Foreign bodies in a child’s ear canal are relatively common in an ENT practice. Luckily, they are rarely an emergency (exception: batteries, see below). Items such as popcorn, beans, beads or jewelry, erasers, rocks, and insects have been found in our patients’ ears. Sometimes, multiple items have been pushed into the canal.
Physical findings vary according to the object and length of time it has been in the ear canal. Inorganic objects, such as rocks and beads generally do not cause pain; these objects are often found on a routine ear exam by the pediatrician. Other objects that can absorb water and swell inside the canal, such as popcorn or beans, may present with pain or ear drainage and can present specific challenges with removal.
NOTE: DO NOT try to remove the object by putting tweezers, fingers, or any other device into the ear canal. This almost always pushes the object in farther and makes removal by the healthcare provider very difficult. Watch your child closely to make sure that he doesn’t push the object in.
Removal of objects is best accomplished by an ENT doctor who has the appropriate equipment to visualize and painlessly grasp the object. Often, pediatric patients present to the ENT doctor after someone has attempted to flush the object out with water.
This may cause injury to the canal and eardrum, trap water behind the object, push the object further toward the eardrum, and increase the child’s fear and cooperation on further exams. If your pediatrician or family doctor is unable to easily visualize and grasp the object, it is recommended that you come in for one of our doctors to remove it. On rare occasions, it may be necessary to remove the object under anesthesia to prevent injury to the eardrum or canal.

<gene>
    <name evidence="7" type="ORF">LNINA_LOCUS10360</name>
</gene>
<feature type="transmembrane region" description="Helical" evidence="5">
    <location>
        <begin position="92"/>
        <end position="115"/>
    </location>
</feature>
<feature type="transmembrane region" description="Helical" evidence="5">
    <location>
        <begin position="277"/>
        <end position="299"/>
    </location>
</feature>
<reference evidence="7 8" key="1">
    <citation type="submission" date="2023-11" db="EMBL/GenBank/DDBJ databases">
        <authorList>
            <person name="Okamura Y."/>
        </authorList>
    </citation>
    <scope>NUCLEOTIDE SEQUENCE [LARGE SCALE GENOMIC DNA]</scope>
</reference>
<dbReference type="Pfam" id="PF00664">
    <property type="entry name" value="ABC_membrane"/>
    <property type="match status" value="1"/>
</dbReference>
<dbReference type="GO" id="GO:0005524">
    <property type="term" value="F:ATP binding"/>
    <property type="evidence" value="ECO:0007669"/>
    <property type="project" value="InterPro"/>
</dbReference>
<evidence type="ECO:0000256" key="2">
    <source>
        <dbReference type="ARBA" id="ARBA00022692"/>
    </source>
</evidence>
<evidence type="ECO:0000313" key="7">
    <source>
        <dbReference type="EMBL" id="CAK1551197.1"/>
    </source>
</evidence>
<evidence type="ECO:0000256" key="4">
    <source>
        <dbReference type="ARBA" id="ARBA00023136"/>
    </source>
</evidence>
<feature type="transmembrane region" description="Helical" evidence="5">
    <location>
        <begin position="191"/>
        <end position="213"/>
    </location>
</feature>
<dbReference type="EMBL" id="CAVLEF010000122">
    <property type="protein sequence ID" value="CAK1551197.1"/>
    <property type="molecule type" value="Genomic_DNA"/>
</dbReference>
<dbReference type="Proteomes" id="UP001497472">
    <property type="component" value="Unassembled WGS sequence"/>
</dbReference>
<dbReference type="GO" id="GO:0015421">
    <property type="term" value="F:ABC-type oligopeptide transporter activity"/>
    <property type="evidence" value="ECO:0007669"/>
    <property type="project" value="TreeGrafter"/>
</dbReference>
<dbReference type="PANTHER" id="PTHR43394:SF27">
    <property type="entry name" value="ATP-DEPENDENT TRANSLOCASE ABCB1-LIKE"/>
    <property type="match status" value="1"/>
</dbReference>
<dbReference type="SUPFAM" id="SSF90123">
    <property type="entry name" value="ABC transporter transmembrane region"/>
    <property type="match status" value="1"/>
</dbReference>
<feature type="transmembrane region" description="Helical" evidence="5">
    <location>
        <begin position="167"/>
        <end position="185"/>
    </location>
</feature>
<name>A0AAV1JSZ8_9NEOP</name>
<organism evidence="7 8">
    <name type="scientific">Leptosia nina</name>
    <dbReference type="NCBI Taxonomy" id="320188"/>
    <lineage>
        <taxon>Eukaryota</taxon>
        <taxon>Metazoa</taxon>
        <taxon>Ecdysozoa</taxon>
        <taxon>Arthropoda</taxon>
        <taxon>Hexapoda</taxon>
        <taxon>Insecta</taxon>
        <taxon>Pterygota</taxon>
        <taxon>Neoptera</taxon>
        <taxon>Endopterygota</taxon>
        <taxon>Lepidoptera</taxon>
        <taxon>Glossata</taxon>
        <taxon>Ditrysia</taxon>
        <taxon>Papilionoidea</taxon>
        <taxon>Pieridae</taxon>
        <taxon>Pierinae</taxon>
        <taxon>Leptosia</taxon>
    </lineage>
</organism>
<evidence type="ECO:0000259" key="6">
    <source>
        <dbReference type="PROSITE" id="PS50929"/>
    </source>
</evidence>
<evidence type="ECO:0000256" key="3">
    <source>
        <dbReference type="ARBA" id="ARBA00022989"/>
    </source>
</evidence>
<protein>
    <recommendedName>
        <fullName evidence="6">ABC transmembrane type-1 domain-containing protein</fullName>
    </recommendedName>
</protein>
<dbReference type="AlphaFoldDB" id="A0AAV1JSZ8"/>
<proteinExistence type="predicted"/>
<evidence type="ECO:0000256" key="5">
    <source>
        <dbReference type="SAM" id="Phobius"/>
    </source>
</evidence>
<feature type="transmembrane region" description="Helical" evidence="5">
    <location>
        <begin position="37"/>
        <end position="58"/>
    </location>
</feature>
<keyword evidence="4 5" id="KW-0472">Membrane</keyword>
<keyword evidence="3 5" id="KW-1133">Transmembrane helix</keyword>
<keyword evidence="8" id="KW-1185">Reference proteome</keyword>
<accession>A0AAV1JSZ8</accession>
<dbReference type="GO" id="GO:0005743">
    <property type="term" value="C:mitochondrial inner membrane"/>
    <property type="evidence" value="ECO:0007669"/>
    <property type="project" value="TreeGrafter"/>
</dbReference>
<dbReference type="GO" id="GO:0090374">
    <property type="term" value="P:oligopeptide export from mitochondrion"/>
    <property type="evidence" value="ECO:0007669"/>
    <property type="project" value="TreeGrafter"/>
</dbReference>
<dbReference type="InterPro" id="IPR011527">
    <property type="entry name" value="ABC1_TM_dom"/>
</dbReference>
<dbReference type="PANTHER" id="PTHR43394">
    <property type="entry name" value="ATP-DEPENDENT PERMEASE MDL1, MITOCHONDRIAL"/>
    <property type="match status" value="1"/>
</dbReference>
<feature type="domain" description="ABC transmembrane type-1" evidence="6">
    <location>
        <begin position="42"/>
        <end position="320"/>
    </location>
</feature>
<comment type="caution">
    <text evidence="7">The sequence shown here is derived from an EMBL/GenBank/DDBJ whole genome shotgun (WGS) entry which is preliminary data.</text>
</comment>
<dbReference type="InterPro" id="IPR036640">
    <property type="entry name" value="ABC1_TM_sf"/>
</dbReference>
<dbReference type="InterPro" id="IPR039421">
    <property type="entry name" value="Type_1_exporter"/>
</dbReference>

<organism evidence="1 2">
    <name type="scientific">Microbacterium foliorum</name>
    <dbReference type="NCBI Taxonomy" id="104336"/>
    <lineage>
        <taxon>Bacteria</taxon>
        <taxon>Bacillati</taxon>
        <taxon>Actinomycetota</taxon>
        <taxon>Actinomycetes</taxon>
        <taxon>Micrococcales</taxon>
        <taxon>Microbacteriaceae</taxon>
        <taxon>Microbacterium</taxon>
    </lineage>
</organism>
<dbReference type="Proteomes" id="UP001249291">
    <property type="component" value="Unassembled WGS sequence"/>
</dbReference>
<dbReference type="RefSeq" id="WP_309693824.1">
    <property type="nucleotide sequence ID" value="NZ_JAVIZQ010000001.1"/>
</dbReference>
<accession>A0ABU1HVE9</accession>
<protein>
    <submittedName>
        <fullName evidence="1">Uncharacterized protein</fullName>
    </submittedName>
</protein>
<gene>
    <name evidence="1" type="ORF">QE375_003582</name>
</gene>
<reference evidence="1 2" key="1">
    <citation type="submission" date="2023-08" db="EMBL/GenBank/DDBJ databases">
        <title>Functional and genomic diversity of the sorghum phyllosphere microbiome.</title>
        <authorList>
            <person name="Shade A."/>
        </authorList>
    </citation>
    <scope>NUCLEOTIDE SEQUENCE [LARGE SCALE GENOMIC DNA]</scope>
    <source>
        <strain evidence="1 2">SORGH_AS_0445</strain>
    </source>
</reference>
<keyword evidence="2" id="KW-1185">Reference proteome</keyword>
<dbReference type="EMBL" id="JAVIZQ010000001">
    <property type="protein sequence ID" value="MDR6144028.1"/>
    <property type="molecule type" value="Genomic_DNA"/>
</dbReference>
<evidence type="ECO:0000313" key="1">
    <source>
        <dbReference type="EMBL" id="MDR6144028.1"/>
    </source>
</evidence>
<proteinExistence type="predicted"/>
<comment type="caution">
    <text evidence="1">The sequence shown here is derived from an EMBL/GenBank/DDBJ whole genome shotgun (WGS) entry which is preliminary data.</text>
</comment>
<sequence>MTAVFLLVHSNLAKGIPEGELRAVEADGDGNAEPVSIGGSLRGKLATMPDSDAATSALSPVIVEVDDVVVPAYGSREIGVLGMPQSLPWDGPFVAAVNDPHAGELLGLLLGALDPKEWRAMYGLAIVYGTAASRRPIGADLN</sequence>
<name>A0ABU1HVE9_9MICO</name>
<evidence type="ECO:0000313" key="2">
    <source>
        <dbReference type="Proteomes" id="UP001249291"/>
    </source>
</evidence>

Insects in the ear canal can occur at any age and cause immediate distress to the patient. The insect can scratch or bite the canal, and all patients are anxious by the noise the trapped insect makes. The insect needs to be killed with the insertion of either alcohol or mineral oil into the ear canal. Do not pour anything into the canal if the eardrum is not intact, has a tube in it, or you are uncertain if there is a perforation as this can cause extreme pain and possible hearing loss. The insect should be removed as quickly as possible by an ENT doctor.
It should be noted that any ingestion or trapping of any small “button” battery, in the ear canal, nose, esophagus or stomach is an emergency situation. These small batteries can quickly cause tissue damage and burning and must be treated with urgency. Children should not have access to small hearing aid or other button-shaped batteries